Incredibly light, done in excess of 3 hours at 20-30W SSB numerous times and still had at least one green LED on the ‘fuel gauge’
I did use the 857 briefly (couple of minutes to complete a QSO to VK) at 80W once… Don’t think I’d like to do it much longer than that!
It did ‘die’ briefly once, it was lying in direct sun, I suspect it was some combination of using 80W, and it being hot. I unplugged it for a couple of minutes, and it’s worked fine since.
You have a number of questions that best might be answered by going with an experienced Activator on a local, not-difficult, activation just to ensure your success. Ask if you could get together with some of the Activators in your area. K6EL/Elliott has helped a number of folks get started and is very active in the SF area.
Hi, Rico. Using the SWR meter on the 857 is simple.
press the FUNC button, bottom left.
rotate select to get multifunction row “i” (shown middle left of screen)
press button “A” repeatedly until the bottom left indication is SWR.
The S-meter scale will now indicate SWR on transmit. The idea is to get as small an indication as possible, preferably nothing showing at all on transmit. It is best to set the mode to FM to get the carrier that would be missing on USB/LSB otherwise you transmit SSB voice and get a flickering response for SWR which is not easy to work with. With this setting of the 857 you now adjust the antenna to get minimum SWR indication, then go back to the transmit mode that you want to operate in. FWIW, the procedure is the same for the FT-897 and 817.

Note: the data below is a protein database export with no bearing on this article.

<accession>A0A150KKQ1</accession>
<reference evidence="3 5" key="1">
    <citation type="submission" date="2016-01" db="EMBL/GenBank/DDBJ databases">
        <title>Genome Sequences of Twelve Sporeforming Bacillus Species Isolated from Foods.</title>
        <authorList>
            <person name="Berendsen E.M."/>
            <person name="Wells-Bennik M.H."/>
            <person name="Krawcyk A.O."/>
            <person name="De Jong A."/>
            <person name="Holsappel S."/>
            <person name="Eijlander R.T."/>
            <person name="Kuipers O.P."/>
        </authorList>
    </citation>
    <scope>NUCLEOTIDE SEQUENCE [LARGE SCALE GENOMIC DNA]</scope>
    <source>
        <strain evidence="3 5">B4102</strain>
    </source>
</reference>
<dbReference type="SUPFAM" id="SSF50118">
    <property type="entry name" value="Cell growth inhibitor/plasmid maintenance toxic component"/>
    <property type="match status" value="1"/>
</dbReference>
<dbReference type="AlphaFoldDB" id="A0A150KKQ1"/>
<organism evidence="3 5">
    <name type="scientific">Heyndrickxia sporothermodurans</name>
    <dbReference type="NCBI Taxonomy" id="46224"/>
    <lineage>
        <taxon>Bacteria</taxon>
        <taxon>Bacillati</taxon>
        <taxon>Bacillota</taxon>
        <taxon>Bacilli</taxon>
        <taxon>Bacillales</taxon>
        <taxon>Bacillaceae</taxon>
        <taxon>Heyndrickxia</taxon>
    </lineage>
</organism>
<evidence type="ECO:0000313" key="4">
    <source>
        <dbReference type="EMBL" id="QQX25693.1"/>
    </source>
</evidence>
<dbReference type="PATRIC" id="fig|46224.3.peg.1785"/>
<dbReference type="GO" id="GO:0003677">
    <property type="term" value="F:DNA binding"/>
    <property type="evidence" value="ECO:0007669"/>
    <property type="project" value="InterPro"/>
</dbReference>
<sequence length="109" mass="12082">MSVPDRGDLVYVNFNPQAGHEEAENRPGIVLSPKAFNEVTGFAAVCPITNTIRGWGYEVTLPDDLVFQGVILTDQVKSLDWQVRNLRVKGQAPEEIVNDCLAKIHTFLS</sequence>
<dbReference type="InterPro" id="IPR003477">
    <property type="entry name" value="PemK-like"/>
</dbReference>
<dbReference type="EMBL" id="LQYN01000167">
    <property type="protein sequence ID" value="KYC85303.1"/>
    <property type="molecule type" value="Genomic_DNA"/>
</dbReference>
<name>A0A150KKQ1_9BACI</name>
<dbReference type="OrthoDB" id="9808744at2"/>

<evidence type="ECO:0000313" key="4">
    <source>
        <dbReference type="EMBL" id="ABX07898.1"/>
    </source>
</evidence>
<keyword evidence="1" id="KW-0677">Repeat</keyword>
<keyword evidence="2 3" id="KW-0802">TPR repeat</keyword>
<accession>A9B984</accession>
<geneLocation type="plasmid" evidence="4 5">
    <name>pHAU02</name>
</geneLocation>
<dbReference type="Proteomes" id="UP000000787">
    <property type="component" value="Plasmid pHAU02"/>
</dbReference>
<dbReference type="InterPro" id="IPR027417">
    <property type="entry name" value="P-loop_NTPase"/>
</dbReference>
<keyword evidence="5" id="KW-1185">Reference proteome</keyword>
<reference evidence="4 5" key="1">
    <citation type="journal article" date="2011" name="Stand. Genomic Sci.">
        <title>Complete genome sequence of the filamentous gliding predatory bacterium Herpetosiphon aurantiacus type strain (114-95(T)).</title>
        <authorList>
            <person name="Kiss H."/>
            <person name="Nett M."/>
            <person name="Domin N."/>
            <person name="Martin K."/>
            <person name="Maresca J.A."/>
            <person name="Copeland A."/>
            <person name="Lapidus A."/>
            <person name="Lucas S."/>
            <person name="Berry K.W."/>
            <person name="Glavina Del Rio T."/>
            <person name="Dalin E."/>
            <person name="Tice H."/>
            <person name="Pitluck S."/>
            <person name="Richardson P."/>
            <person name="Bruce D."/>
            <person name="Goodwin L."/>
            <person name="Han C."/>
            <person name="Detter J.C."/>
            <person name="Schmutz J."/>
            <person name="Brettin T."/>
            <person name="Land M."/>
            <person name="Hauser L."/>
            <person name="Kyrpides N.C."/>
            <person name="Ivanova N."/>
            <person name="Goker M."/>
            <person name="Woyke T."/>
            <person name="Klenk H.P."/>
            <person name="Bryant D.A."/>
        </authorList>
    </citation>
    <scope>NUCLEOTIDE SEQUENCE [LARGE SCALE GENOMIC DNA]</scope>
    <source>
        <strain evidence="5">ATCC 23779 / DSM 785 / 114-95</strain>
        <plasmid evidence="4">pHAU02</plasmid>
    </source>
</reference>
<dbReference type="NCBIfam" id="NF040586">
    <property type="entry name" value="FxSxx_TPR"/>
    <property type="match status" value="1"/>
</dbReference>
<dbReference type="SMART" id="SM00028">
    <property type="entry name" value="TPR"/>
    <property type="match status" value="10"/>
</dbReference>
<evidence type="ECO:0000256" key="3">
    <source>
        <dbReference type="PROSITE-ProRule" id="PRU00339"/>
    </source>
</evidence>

Re your question 2, that is it, basically. Entering contacts into the database is simple, just take each step as the program guides you. Don’t worry if you don’t always succeed in qualifying the activation with four contacts: if the ionosphere won’t play ball there is nothing that you can do about it but change bands and try again!
Don, Thanks for the link to that LiPo battery! That looks really interesting!
Guy, thanks for the tip regarding nasota. I’ve just signed up, and this looks like it’ll be a tremendous resource. The idea of connecting with a local activator is a good one. I’ll join that group and work on that. Thanks!
Brian, what you have written there may be the best writeup on 857 SWR meter anywhere on the net. Thank you!
The Tracer cells are processor controlled and as Don mentioned, cranking up the power, will cause them to shut down. The LiFePO4 golf cart batteries are also processor controlled but are capable of delivering much more current. However, there is a penalty to pay with the LiFePO4 in the form of weight. Having said this, a 22Ah LiFePO4 will probably weigh less than your 10Ah sealed lead acid.
Hi again Rico…just another quick note…I see someone already steered you in the right direction for your SWR meter on your 857. I didn’t buy the Buddipole counterpoise kit…just found a bolt with the right thread and a couple nuts…soldered a ring connector on the end of some automotive type primary wire (16 gauge maybe???) I had in my garage and made a wire winder out of a piece of stiff cardboard. Slip the wire ring connector on the bolt between the two nuts…thread the bolt into the versaTee…snug up the first nut…then snug the second nut for a good connection against the ring/counterpoise wire…unwind wire as needed to tune. The price was right!